Thursday, December 27, 2007

An open letter to Marc Canter re OpenID

Dear Marc Canter,

G'day mate... hey, wake up! Crikey, you fall asleep at the slightest chance. Okay, I want to ask you about OpenID: specifically why someone like me, who is building a Web site which incorporates a turnkey social networking app (which happens to be yours, but that's not the crux of it), should enable users to log in to my system using OpenID. I know you're one of the champions of OpenID, so perhaps you can address some issues I still haven't had answered to my satisfaction yet.

My concerns are more fully expressed on episode #2 of the On The Pod podcast with Duncan Riley, with the OpenID stuff starting about 13 minutes in and going for seven or eight minutes. I'll list the concerns raised in order:

Big social networks aren't leading adoption. Kevin Rose promised in February to allow OpenID logins by the end of the year... wassup? Chris Messina puts NetVibes,, PBWiki, MyBlogLog, Technorati and Wikipedia on his shitlist for breaking similar promises. This was Duncan's point, but I'm not so fussed about it from my own POV. I don't mind being a bleeding edge user of open technologies... if I was worried about that I wouldn't be integrating PeepAgg! :) However, I'm sure it worries a lot of other people in my position, so I guess it's part of the problem.

If big networks do finally get on board, small networks could be swamped by their users. As I said in the podcast: why would I want Facebook users (or users from AOL, one of the few existing implementors) to come in to my system and ruin the community I have set up with my own network of Tinfinger-specific users, when I am not going to get any benefit from them from a customer relationship management point of view? Building a distinct community is one of the fundamental tasks of starting a new social network. If everyone who is on Tinfinger is also on Twitter, and uses the same login, isn't it fairly difficult to forge a new identity for the collective userbase?

It's hard to build a business around a database of users, as most publishers do traditionally, when you don't own a distinct user database. I come from a niche magazine publishing background, where a lot of effort is put into building and maintaining a highly targeted user base, periodically culled to protect quality of readership so that advertisers can be delivered the best audience of potential buyers for their products. I understand that this mode of thinking has to be modified somewhat for the online environment, but it works bloody well for magazines, so I would need to hear a compelling argument as to why it can't be redeployed in some form for Web sites, particularly ones targeting a specific niche. OpenID seems to me to undermine that whole business plan.

So, there it is Marc. I've given you a little prior warning on this one and you said you'd get back to me in a day or so. I look forward to your reply.



Anonymous Anonymous said...

Well, since you pinged me in your post, I thought I'd offer some quick responses, from my perspective.

1. Give it 3-4 months (even 1 month maybe) and you might see more adoptions now that OpenID 2.0 is final.
2. Suggesting that sites would be "swamped by [big social network] users" is being overly optimistic. ;) To put it another way, it's like you're worried about people with any random email address signing up for your service! There are issues to be resolved with OpenID to be sure, but in terms of getting folks to sign up for your service, it's best to lower the barriers to sign up and then go from there. OpenID helps with this.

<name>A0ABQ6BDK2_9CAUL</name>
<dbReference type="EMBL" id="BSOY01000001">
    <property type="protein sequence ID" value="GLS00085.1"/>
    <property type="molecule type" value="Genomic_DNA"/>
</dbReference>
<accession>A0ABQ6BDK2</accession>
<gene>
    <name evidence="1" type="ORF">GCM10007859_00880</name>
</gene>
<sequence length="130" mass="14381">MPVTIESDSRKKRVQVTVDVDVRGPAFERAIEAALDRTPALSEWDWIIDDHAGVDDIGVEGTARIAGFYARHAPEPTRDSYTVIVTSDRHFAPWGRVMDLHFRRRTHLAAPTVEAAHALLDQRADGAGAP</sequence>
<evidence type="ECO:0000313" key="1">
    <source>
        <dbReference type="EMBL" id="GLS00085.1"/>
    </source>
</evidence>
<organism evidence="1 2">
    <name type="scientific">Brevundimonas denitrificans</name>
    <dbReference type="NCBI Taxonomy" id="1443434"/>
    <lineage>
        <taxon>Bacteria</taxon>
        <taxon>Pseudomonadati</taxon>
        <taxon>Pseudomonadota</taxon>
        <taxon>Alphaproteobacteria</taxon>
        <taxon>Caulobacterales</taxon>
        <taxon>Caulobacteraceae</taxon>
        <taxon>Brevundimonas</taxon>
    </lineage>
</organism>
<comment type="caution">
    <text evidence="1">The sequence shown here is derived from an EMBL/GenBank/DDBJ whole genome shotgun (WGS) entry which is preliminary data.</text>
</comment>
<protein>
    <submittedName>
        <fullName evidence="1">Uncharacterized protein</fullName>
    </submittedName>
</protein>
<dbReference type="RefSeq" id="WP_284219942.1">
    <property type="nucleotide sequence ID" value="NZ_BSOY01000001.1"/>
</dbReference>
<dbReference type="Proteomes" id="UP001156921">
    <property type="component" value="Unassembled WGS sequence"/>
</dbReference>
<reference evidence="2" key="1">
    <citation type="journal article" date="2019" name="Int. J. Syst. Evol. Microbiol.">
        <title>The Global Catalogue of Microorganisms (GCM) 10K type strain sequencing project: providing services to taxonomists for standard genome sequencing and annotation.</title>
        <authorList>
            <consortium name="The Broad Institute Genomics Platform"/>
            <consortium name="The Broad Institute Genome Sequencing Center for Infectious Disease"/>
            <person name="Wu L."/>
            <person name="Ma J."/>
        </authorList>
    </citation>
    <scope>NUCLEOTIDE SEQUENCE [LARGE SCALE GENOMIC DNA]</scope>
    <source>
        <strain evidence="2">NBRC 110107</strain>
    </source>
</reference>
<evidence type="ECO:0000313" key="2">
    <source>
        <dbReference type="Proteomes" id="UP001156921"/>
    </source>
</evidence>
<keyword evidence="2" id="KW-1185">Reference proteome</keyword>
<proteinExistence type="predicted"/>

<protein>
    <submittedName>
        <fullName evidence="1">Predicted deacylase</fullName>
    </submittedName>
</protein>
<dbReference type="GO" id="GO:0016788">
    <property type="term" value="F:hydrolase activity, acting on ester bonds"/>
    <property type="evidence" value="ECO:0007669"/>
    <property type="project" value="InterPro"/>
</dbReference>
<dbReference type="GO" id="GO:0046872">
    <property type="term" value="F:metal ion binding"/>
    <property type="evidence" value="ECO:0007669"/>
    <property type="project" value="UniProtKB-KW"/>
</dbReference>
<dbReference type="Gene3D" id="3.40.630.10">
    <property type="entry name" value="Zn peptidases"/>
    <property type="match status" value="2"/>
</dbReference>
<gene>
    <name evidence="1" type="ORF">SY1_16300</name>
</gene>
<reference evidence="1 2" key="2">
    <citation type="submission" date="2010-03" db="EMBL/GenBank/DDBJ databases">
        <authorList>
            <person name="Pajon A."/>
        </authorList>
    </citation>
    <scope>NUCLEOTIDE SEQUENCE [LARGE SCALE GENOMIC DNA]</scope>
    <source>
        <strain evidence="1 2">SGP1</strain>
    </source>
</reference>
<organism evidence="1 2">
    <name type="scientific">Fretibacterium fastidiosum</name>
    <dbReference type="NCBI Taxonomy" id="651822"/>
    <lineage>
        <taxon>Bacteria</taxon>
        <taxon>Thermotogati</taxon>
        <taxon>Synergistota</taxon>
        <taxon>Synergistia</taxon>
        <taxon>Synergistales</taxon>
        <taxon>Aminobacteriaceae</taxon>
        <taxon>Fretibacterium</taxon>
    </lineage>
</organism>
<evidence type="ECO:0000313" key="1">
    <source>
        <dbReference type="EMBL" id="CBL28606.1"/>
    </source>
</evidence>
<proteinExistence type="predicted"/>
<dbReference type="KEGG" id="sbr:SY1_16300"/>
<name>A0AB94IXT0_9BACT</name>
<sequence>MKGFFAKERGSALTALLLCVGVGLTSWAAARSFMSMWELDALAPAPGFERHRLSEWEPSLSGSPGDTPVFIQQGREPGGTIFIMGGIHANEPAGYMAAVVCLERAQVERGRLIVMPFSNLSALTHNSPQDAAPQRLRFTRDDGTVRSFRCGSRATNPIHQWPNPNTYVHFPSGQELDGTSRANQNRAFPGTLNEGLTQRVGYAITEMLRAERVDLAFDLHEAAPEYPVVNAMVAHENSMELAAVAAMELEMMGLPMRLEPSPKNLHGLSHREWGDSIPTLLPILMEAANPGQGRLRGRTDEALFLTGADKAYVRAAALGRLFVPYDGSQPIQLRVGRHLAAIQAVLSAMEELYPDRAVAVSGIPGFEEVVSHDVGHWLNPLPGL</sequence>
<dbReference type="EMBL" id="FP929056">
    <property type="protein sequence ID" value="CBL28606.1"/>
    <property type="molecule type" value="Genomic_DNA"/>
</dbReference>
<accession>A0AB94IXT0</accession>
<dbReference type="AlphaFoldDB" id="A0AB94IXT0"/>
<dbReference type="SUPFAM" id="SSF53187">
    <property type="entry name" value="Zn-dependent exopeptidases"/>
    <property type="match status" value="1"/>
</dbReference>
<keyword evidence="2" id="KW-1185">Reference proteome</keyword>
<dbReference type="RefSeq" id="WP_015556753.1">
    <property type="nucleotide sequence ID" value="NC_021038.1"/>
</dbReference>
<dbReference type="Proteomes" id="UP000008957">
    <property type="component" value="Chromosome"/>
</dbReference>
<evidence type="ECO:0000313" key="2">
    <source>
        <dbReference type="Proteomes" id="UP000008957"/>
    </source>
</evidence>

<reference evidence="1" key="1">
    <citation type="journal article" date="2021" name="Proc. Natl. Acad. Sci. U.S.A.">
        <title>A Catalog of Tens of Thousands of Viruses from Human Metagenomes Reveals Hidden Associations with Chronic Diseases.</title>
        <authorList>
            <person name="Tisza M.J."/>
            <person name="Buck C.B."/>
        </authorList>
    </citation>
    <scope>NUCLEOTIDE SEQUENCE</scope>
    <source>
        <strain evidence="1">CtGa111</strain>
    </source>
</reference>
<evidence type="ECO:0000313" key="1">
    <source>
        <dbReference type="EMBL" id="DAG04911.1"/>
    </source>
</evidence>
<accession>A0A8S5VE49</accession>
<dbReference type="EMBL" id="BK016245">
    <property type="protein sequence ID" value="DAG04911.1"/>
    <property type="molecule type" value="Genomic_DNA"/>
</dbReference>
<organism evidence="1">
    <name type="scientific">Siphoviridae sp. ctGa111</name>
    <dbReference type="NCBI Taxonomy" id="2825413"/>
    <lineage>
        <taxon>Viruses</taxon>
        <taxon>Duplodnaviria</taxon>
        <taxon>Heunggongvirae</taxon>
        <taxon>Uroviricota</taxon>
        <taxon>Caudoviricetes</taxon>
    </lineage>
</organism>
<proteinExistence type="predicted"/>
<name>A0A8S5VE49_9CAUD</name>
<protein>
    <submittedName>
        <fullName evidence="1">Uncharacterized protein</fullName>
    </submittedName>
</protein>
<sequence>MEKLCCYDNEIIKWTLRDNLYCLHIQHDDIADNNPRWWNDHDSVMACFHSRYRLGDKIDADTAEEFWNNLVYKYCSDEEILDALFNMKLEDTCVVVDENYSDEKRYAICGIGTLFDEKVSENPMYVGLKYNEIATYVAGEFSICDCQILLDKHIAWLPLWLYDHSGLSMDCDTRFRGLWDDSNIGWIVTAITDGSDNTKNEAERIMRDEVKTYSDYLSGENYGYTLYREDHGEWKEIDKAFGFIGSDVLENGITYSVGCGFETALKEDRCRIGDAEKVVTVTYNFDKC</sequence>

3. Off that last point, rather than maintaining and managing a database of users and dealing with all the issues that come along with that, your job should be providing a great deal of value for anyone who shows up. It's moving from the role of the DMV and maintaining license and registration for everyone into being a shopkeeper, open for business to anyone. Community can still develop under the those circumstances, what's required of you is slightly lessened.

What do you think?

7:01 am, December 28, 2007  
Blogger Paul Montgomery said...

1. I'm sure you probably would have said that back in February when all those announcements of support were made, and it didn't happen.

2. Fair enough, lowering barriers to sign up is a good point.

3. It's not an either/or proposition. Of course we will be focused on providing a good product, but traditional niche publishing companies also dedicate an important level of resources to working on their user database. The whole point of being a niche publisher is that you define a community based on the content you provide as "group of people interested in that content". Niche publishers are not shopkeepers or the DMV, those are aimed at everyone - a more pertinent analogy would be a specialty wine retailer, or a gym, or a science fiction book shop. Knowing as much about your community as possible enables you to not only make a better product which more closely adheres to the community's tastes, it also delivers a higher quality audience for advertisers. Thus OpenID concerns me because it makes me wonder if I will lose control of the ability to define my user community.

1:42 pm, December 28, 2007  
Blogger Aswath said...

Regarding point 2:

Adoption of OpenID for authentication does not have to imply there will not be any further filters. But if a user belongs to multiple networks, OpenID makes it easier to exchange data between them.

3:07 am, December 29, 2007  

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